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Review – Report on China’s Development in Children’s Reading Charities over the past 20 Years

Since its establishment in 2003, the Foundation has been committed to developing and funding innovative, highly effective and impactful reading and library projects in Mainland China and Hong Kong to improve children’s literacy.

Our goal is to work with like-minded partners to transform the way educators, parents and communities view reading, particularly reading for pleasure. Reading, we believe, goes beyond a practical skill; it is a joyful and enriching personal experience. This philosophy is rooted in our belief that a childhood filled with the pleasures of reading fosters a lifelong love of learning.

For the past two decades, we have partnered with 82 diverse organizations across Mainland China. From local Education Bureaus to newly established grassroots NGOs, including primary schools and university groups. The type or size of the organization is not a factor. Our focus has been on shared goals, specifically mobilizing all sectors of society to create a pleasant reading environment for children aged 0-12.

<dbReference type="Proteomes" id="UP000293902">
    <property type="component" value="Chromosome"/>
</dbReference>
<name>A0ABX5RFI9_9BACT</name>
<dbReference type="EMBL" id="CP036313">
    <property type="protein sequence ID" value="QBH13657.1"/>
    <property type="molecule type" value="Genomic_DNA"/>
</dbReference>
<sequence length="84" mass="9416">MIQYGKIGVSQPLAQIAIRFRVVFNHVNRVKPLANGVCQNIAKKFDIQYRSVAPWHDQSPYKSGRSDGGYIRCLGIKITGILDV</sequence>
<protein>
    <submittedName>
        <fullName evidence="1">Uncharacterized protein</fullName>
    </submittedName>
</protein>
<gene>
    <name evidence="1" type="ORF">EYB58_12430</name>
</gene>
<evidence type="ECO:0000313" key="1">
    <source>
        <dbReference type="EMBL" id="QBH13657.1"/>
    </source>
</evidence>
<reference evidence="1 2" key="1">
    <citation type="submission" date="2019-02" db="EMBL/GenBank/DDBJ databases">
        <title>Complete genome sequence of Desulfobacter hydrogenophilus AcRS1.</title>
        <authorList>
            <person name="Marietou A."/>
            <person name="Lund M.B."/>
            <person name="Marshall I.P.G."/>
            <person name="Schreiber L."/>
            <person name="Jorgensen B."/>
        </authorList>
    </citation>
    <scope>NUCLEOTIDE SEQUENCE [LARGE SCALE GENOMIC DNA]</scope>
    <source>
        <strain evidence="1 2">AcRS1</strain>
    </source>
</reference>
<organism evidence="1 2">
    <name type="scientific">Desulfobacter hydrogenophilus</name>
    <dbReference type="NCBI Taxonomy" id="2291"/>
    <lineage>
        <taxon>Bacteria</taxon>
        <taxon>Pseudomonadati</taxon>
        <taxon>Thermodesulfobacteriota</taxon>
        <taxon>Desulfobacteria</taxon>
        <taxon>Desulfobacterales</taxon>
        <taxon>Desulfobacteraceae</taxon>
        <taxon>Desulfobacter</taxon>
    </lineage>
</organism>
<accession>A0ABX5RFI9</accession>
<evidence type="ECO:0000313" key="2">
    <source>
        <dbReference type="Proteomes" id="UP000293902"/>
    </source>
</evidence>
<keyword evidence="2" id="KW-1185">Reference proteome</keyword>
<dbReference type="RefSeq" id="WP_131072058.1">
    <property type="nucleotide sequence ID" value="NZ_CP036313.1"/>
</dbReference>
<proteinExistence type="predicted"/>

Over the past two decades, The Chen Yet-Sen Family Foundation has been a leading force in the children’s reading charity sector in China and have witnessed the development and important events in the field. It must be acknowledged that the development of children’s reading wouldn’t be possible without the invaluable contribution from philanthropy.

Xinhe Foundation, Shenzhen Iread Foundation, Mantianxing Youth Charity Development Center, and Chinese Donors Roundtable have collaborated to map the 20-year development of the philanthropy landscape of Children’s reading in China, sourced from the Field Building Framework developed by Bridgespan ( The Foundation’s work is highlighted as one of the cases, in addition, key research completed by the Foundation has been heavily referenced.

This article is divided into three parts. The first part covers the definition of the issue, the current status of the problem and policy development. The second part sorts out progress according to the five elements of the Field Building Framework. The third part proposes questions that we hope to exchange in future by continued co-creation discussions.

Please click the following link to download (Chinese version only):